Hidden Costs of Owning an Electric Car
It isn’t a secret that EVs usually have higher upfront purchase prices than gas cars. What may be a secret to some is that the price of the EV you are buying isn’t the only one about to hit your wallet.
Keep reading an RG Electric article to uncover the expenses after buying an EV so you can budget accordingly and brace your wallet for the hidden costs of owning an electric car.
An EV registration fee is usually more expensive than gas models. In California, an annual fee can reach $175, depending on the vehicle’s value. For example, an EV worth $5,000 will pay a $25 fee, while it may climb up to $175 per year for plug-in electric vehicles worth $60,000 and higher.
Most EV manufacturers have a five to eight-year warranty on their battery or 100,000 miles. Some even estimate that a battery can give twenty years of trouble-free life. Anyways, sooner or later, you’ll have to replace it, and the biggest fear is price.
This is true that the hidden cost of a new battery is expensive and can come at $5,000 on average and $15,000 at the highest. However, there are two good points. One is that the battery prices have fallen significantly, and the second is that it can be leased. Make sure to check with your EV manufacturer about the rental opportunities for the battery replacement.
Charging at Public EV Networks
Public EV charging stations are very practical, but their cost will increase over time. The popular ChargePoint in California has more than 68,000 charging spots across the state. It charges differently depending on the property owner.
Shell Recharge costs $0.55 per kWh. FLO charging station fees vary. For instance, Level 2 charging stations (240 volts) cost $1 per hour, billed by the minute. Level 3 costs $10/h and is also billed by the minute.
Generally, charging is around 30 to 40 cents per kWh at public charging stations and much cheaper when refilling at home. This brings us to the next point.
EV Charger Installation Cost
You will save approximately 50% of the charging cost if you charge your electric vehicle at home. To illustrate this, to add 150 miles at the public station costs nearly $17, while only $8 with a home EV charger. However, getting your own EV charging station is another expense you have to consider. The average cost of an EV charger installed is about $2,000 and can fluctuate depending on the labor cost and permits.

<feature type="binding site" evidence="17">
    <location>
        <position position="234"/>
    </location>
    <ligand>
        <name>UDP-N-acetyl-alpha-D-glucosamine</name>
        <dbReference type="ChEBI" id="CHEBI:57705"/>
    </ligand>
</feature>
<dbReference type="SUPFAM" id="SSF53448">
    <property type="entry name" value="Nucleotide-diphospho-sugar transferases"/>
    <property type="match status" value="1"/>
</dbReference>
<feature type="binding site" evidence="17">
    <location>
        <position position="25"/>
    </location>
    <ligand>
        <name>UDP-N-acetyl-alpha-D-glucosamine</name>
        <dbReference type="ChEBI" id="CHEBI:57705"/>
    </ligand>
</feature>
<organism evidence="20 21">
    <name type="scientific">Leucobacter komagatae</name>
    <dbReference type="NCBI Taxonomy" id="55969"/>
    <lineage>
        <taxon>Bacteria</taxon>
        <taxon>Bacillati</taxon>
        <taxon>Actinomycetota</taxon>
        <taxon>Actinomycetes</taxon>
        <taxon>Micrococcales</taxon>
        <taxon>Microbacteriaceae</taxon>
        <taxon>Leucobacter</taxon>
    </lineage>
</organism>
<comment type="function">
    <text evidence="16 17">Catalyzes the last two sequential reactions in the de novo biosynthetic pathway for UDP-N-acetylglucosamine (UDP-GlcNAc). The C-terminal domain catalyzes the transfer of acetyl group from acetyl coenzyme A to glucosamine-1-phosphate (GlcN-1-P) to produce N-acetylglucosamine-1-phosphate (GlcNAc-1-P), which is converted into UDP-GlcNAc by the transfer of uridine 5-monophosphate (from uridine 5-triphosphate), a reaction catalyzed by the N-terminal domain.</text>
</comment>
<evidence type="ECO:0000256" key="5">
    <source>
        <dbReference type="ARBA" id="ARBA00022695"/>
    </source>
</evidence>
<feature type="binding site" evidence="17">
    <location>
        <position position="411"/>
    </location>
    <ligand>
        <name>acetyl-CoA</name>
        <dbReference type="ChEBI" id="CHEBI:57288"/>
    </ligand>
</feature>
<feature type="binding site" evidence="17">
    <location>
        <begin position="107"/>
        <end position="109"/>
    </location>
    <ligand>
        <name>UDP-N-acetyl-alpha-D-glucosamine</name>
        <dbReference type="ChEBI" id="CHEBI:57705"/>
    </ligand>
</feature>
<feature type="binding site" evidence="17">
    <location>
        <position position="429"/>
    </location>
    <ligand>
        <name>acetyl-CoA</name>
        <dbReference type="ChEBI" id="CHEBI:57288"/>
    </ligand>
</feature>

Your car’s make may require that you purchase a specific charger. Also, your electrical system may not have enough load capacity for the installation. It assumes additional hidden costs of owning an electric car. You will have to find a qualified electrician to upgrade your home electrical grid and install the EV charger.
Repair is one of the hidden costs of owning an electric car that poses an issue. You won’t be able to repair your EV as easily as a gas-powered vehicle because it is closely tight to the manufacturer. Consequently, you will have to take your auto to a licensed mechanic through the car’s company to get it repaired. While it may seem to result in exorbitant repair bills, in our opinion, an electric car is still a win in the long run.
As a matter of fact, the battery and other components of electric vehicles require far less maintenance than their gasoline counterparts. It has fewer parts that could fail or need replacing. With fewer fluids like engine oil and a braking technology minimizing brake wear, there’s merely less which you have to worry about.
Insuring an EV
The cost of insurance is related to the previous point. Since EVs are more expensive to repair, insurance companies impose higher premiums to cover higher risks. The EV insurance may cost you 25% higher than a combustion vehicle.
Are you planning to sell your EV? Then you should know that you will be able to get only 40% of the initial purchase price. It’s not the same with traditional cars, which resell on average at 50% to 70% of their original sticker price.
Are Hidden Costs of Owning an Electric Car a Problem?
If you are thinking about purchasing an EV, you are probably considering first the price you will pay and fuel or energy costs. Most car buyers seem to miss what is in between, such as maintenance costs, repair bills, and car depreciation over time, which can be a problem.
To avoid frustrating surprises, you must consider all the hidden costs of owning an electric car. This will help you determine whether the EV is the right fit for you.
You might also be interested in the following EV-related topics:
- Your Tesla Charger is Flashing Red? – Answered!
- Tesla Wall Connector Gen 3 Vs. Gen 2
- Can the Nissan Leaf Charge at a Tesla Supercharger?